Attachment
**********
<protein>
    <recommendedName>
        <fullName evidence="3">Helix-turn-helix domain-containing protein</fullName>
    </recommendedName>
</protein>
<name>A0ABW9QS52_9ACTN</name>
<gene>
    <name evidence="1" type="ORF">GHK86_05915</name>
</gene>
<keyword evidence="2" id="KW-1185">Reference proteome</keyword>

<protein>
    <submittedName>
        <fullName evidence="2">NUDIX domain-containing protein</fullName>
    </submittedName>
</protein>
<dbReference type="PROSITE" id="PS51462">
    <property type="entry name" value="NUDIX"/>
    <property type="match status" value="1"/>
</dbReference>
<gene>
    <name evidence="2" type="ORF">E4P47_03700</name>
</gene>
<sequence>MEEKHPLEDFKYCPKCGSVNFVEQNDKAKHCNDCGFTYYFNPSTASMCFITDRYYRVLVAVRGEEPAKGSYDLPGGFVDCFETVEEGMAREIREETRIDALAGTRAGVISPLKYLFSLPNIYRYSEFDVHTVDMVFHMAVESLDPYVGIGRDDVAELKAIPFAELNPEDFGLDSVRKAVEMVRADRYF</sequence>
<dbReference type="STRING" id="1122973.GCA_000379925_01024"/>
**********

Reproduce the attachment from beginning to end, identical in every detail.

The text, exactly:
<protein>
    <recommendedName>
        <fullName evidence="3">Helix-turn-helix domain-containing protein</fullName>
    </recommendedName>
</protein>
<name>A0ABW9QS52_9ACTN</name>
<gene>
    <name evidence="1" type="ORF">GHK86_05915</name>
</gene>
<keyword evidence="2" id="KW-1185">Reference proteome</keyword>

<protein>
    <submittedName>
        <fullName evidence="2">NUDIX domain-containing protein</fullName>
    </submittedName>
</protein>
<dbReference type="PROSITE" id="PS51462">
    <property type="entry name" value="NUDIX"/>
    <property type="match status" value="1"/>
</dbReference>
<gene>
    <name evidence="2" type="ORF">E4P47_03700</name>
</gene>
<sequence>MEEKHPLEDFKYCPKCGSVNFVEQNDKAKHCNDCGFTYYFNPSTASMCFITDRYYRVLVAVRGEEPAKGSYDLPGGFVDCFETVEEGMAREIREETRIDALAGTRAGVISPLKYLFSLPNIYRYSEFDVHTVDMVFHMAVESLDPYVGIGRDDVAELKAIPFAELNPEDFGLDSVRKAVEMVRADRYF</sequence>
<dbReference type="STRING" id="1122973.GCA_000379925_01024"/>